Home' Australian Pharmacist : Australian Pharmacist December 2015 Contents Australian Pharmacist December 2015 I ©Pharmaceutical Society of Australia Ltd.
CONTINUING PROFESSIONAL DEVELOPMENT
KNOWLEDGE IN PRACTICE
The challenge of applying what
you learn to pharmacy practice!
Knowledge in practice is designed to
be difficult and aims to make you apply
information from articles in this month’s
Australian Pharmacist and other suggested
reading to the questions below, just as
you would for a client/patient. This section
is not meant to be easy. There are no
simple clear-cut answers to the questions.
The standard references listed below may be
of use when answering the questions.
1. Sansom LN, ed. Australian pharmaceutical
formulary and handbook, 23rd edn. Canberra:
Pharmaceutical Society of Australia; 2015.
2. Rossi S, ed. Australian medicines handbook.
Adelaide: Australian Medicines Handbook; 2015.
3. NPS MedicineWise. At: www.nps.org.au
4. Merck Manual of Diagnosis and Therapy.At: www.
5. Product information – available from various
sources, e.g. MIMS, APP Guide or online on
6. Royal College of Pathologists of Australasia. RCPA
Manual. At: www.rcpamanual.edu.au
7. Therapeutic Guidelines Series. eTG complete.
Melbourne: Therapeutic Guidelines Limited.
Knowledge in practice
TO ANSWER KNOWLEDGE IN
Answers for Knowledge in practice can only be
submitted online through the PSA members-only
area of the PSA website at: www.psa.org.au
PSA members will receive instant feedback on
the correct answers with an explanation of why
the answer is correct. If you do not have member
access details for the PSA website, you can request
them via a link from the login page.
Mrs Randolph (61 years old, 58 kg) is referred for a HMR to check whether she is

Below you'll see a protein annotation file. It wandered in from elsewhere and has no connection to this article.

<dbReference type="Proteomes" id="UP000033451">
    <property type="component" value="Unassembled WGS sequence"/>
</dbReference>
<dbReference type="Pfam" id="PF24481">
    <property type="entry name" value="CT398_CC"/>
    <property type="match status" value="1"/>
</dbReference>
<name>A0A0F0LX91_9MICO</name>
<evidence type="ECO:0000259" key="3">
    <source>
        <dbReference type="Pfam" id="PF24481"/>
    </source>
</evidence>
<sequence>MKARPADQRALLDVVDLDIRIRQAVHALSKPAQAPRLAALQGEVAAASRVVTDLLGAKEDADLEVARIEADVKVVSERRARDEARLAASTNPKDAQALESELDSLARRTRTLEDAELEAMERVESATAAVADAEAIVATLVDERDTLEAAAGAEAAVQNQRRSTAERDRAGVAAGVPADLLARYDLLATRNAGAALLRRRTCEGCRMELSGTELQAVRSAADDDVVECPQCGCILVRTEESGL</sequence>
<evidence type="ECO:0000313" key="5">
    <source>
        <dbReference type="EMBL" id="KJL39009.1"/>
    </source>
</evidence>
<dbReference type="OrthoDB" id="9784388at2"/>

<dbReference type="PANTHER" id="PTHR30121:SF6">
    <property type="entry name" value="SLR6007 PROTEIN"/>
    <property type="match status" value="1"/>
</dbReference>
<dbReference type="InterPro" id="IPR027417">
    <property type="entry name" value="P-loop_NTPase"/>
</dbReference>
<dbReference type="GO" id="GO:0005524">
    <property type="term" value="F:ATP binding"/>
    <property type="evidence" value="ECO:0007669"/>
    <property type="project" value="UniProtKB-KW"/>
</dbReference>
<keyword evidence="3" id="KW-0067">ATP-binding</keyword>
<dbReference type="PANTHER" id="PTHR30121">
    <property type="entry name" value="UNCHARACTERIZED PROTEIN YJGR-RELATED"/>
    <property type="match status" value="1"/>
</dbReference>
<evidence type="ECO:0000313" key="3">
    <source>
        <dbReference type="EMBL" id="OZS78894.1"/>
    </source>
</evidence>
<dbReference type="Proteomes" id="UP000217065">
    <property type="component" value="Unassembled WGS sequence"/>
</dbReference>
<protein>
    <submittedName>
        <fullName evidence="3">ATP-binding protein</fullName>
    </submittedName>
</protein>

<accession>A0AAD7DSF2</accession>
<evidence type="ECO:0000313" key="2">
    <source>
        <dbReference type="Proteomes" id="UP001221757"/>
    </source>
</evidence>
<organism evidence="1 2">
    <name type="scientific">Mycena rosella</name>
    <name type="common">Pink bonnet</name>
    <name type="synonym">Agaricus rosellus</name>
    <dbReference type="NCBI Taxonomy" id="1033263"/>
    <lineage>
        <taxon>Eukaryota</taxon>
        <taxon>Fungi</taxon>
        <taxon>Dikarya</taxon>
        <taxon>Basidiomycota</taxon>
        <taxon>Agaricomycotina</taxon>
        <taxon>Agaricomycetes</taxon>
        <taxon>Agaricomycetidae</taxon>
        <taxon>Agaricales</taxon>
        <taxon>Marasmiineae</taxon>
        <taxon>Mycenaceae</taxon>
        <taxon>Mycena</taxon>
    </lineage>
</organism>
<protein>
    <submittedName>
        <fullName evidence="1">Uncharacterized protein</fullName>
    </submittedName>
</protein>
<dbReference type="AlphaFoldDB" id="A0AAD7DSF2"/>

managing her medications appropriately, as she sees a number of specialists.
She has a medical history of:
Type 2 diabetes.
Her current medications are:
Aspirin (Astrix) 100 mg in the morning
Rosuvastatin (Crestor) 20 mg in the
Etanercept (Enbrel) 50 mg s/c weekly
Glyceryl trinitrate (Nitrolingual)
400 mcg when necessary
12.5 mg in the morning
Leflunomide (Arava) 10 mg in the
Metformin (Diabex) 500 mg twice
Metoprolol (Minax) 50 mg half a tablet
Perindopril (Coversyl) 10 mg in the
Relevant blood test results from 2 weeks ago are as follows:
137 mmol/L (135–145)
Potassium 4.1 mmol/L (3.8–4.9)
8.8 mmol/L (3–8)
Creatinine 67 micromol/L (50–110)
9 mg/L (<5)
(equivalent to 7.2%).
Mrs Randolph’s medication regimen has been stable for at least a year, with the
exception of etanercept, which was commenced four months ago. Prior to this,
she had been using abatacept, but this was changed to etanercept because of a loss
During the HMR interview she tells you that her rheumatoid arthritis is now well
controlled and she is essentially pain-free. However, she is disappointed that her
weight has increased by around 4 kg in the past two months, despite the fact that
she is able to exercise more easily.
Her major concern is that recently she has been urinating at night more frequently
than usual. Each night she wakes up to urinate a couple of hours after going to
bed, and she has to go to the toilet another four or five times throughout the night.
She thinks that this is peculiar, as she is urinating less during the day.
Which ONE of the following is the MOST appropriate assessment and plan for
Mrs Randolph’s urinary symptoms?
a) The nocturia is most likely to be due to a urinary tract infection associated with her
immunosuppressive therapy. She should be referred back to her GP urgently for antibiotic
b) The diuretic effect of hydrochlorothiazide can be prolonged, and is the most likely cause of
Mrs Randolph’s nocturia. Hydrochlorothiazide should be changed to frusemide 20 mg in
c) The nocturia is most likely to be caused by exacerbation of heart failure associated
with etanercept. She should be referred back to her GP to arrange urgent review by her
d) The most likely cause of her nocturia is glycosuria associated with hyperglycaemia,
causing osmotic diuresis. Her blood glucose levels should be checked and the metformin
Through successful completion of this activity, the
learner will demonstrate their ability to:
Use readily available information sources to
access and select relevant and up-to-date
clinical and practice-based information
Promote and contribute to the optimal use of
Address primary healthcare needs of patients.
Competencies addressed: 4.2, 6.1, 7.1, 7.2 .
Accreditation number: CAP151212G
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